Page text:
What could be the political sense of referencing to Yugoslav partisans today? The outlines of contemporary post-Yugoslav political configuration can provide one simple answer. From the perspective of peripheral neo-liberalism, the advent of capitalism in former Yugoslavia (through the destruction of the socialist federal state and through both civil and “humanitarian” wars), seems precisely like the transition from the heteronomy imposed by the socialist system – being completely dependent on the decisions and whims of State and Party – to the autonomy enjoyed by “finally” aligning to the “free world”. This kind of autonomy is perceived in this region as the final achievement of a “thousand year dream” of national – in fact, ethno-nationalist – self-determination of the newly-formed states, thus retroactively making former common state a “prison-house of nations”. Therefore, it serves the purpose of rendering socialist Yugoslavia, the communist movement and Marxism into something that has been definitively surpassed, belonging to the past’s long gone times of repression, reaffirming thus the dominant anti-communist “consensus” as the main ideological support of contemporary neo-liberalism. It is precisely this zealous anti-communism that unifies the apparently opposed political options of “democratic” pro-Europeanism and “patriotic” nationalism, religious chauvinism and the struggle for human rights, a re-traditionalized culture of “our fore-fathers” and a democratic culture of civil society, the identity politics of nation-state building and multi- or inter-culturalism. The figure of partisans, then, represents the stand that discloses and radically opposes this anti-communist consensus.
The other, more significant, answer is that the reference to Yugoslav partisans, to Tito and People’s Liberation Struggle – simultaneous with socialist revolution – in political and theoretical sense gives an anchoring point that can provide an articulated counter-position towards the concrete situation of ethno-nationalist wars and the subsequent (re)introduction of peripheral capitalism. In political terms, this situation bore significant similarities with the WW2 period – foreign “protectorates”, puppet regimes, crisscrossed sovereignties, disintegrated political space, ravages of the local national and ethnic “specificities”, etc. In short, it was – to use a well-known term from classical political theory which has been re-elaborated in the sense of post-colonial theory by Maria Todorova – balkanization. This was followed by the growth of the tycoon strata of war profiteers backed up by chauvinist political elites and their paramilitary henchmen, and a rapid and chaotic privatization that left the previously called social property at the mercy of the same noveaux riche. Therefore, the reference to partisans, Communism and socialist Yugoslavia, as well as the originality of their solutions, represents a “non-existing impossibility”  that can provide a radical alternative to what was and still is happening in the region now termed in the dominant geopolitical agenda as the Western Balkans.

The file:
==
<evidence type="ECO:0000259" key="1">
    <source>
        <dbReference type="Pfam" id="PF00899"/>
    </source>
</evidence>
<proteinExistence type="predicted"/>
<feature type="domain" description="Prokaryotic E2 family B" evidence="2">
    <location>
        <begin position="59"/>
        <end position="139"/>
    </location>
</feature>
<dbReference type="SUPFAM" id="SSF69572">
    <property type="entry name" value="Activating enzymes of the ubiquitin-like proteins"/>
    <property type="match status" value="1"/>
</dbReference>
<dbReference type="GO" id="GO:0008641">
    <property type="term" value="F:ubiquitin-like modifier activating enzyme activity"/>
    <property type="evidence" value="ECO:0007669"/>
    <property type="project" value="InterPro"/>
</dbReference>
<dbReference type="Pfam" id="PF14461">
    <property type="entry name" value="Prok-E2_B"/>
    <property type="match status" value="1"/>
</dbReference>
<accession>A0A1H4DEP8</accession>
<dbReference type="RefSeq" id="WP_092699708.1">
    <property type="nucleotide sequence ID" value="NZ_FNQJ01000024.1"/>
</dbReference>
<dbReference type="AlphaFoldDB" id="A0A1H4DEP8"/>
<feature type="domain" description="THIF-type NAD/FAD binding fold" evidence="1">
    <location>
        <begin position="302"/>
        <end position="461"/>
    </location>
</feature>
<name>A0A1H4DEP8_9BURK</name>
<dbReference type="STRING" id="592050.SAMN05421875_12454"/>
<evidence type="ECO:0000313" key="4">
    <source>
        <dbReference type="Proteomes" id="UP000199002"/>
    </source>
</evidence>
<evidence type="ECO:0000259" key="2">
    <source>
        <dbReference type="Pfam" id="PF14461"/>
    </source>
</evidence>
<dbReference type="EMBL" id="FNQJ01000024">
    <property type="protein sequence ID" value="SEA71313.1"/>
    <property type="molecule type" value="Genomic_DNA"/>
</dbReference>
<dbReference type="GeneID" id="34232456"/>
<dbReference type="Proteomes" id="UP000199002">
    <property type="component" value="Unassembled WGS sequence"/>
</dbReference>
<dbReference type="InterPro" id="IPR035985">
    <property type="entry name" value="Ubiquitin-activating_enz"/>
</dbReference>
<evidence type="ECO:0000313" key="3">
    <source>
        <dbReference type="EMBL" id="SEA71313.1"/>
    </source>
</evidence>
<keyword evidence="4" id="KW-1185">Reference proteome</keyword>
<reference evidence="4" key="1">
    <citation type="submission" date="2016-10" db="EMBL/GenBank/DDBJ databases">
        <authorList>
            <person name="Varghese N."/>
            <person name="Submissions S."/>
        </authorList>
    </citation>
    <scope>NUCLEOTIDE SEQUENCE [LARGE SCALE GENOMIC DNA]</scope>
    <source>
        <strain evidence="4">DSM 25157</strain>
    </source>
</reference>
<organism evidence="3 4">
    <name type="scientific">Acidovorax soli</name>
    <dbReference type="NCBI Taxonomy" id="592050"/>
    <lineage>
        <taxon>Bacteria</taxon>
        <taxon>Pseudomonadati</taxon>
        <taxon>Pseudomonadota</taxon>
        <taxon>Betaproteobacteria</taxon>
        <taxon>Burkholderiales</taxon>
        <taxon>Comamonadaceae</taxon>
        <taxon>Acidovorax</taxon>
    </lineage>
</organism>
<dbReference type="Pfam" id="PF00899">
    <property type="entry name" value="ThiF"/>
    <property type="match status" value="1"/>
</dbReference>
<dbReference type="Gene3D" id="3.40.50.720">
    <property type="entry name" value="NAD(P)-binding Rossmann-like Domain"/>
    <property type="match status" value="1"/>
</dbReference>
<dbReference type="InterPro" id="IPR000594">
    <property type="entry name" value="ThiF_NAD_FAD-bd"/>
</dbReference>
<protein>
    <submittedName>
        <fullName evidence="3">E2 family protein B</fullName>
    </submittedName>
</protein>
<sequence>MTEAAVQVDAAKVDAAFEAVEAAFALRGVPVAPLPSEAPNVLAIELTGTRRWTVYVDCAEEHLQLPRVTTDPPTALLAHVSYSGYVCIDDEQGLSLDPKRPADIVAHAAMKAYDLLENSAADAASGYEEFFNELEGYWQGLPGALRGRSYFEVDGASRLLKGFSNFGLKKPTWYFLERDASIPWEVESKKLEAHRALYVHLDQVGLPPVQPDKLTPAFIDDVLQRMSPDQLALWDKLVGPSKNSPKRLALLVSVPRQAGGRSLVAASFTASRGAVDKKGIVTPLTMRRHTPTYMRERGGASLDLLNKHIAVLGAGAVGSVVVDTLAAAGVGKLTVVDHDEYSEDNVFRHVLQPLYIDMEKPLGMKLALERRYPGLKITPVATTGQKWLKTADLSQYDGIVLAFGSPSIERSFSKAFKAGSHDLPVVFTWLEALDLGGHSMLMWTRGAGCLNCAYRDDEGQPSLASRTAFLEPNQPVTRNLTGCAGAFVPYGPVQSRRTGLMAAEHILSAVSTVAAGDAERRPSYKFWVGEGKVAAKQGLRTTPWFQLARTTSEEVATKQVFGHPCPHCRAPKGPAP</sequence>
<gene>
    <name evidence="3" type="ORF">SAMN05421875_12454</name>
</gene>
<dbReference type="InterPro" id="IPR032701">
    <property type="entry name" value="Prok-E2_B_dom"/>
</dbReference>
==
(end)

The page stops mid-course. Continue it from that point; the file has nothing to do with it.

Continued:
It is precisely this reference that appears within the dominant post-socialist rationality as a non-existing impossibility that allows us to break the existing imposed constraints on thought and action by (re)considering the revolutionary gesture of the Yugoslav partisan movement.  The construction of the “people” through the struggle against both foreign occupation and the domestic collaborationist and repressive monarchical system enabled the articulation of the revolutionary demand for a radical change vis-à-vis the existing state of affairs, i.e. the imperialist phase of capitalist development. It is only through the inventive practical organizational forms of the struggle for liberation – forms of a direct democracy like the worker’s councils of the Paris Commune or soviets of the October revolution – that the unity of Yugoslav peoples was forged. This means that this construction of “people” was totally different from foundationalist and essentialist 19th Century nation-state building projects. It stemmed from nothing but a political bond created in and through the struggle, in which the nationality, ethnicity or “cultural identity”, as well as gender, was not suppressed and forcefully unified in some indistinct “Yugoslavness”, but preserved and, in some cases, finally acknowledged, constituting thus an integral part of collective political subject. Now, this historical example bears important ramifications for the present-day constellation and for the political destiny of what contemporary radical political theory terms as “multitudes”. It shows that politics, especially transformative and emancipatory one, must be an invention, a thought-in-action of that “non-existing impossibility”, a concrete experimentation that must strive for a collective material practice of revolutionary change.
Dušan Grlja editor of Prelom, journal for images and politics, and a member of Prelom kolektiv. Main interests: leftist political and cultural theory.
1. Louis Althusser, “Is It Simple to be a Marxist in Philosophy?” in Essays in Self-Criticism, NLB, 1976, and Machiavelli and Us, Verso: London and New York, 1999, especially on the theoretical dispositive, etc.
2. For a more elaborated account of the following line of argument, see: Ozren Pupovac, “Project Yugoslavia: The Dialectics of the Revolution”, Prelom 8, 2006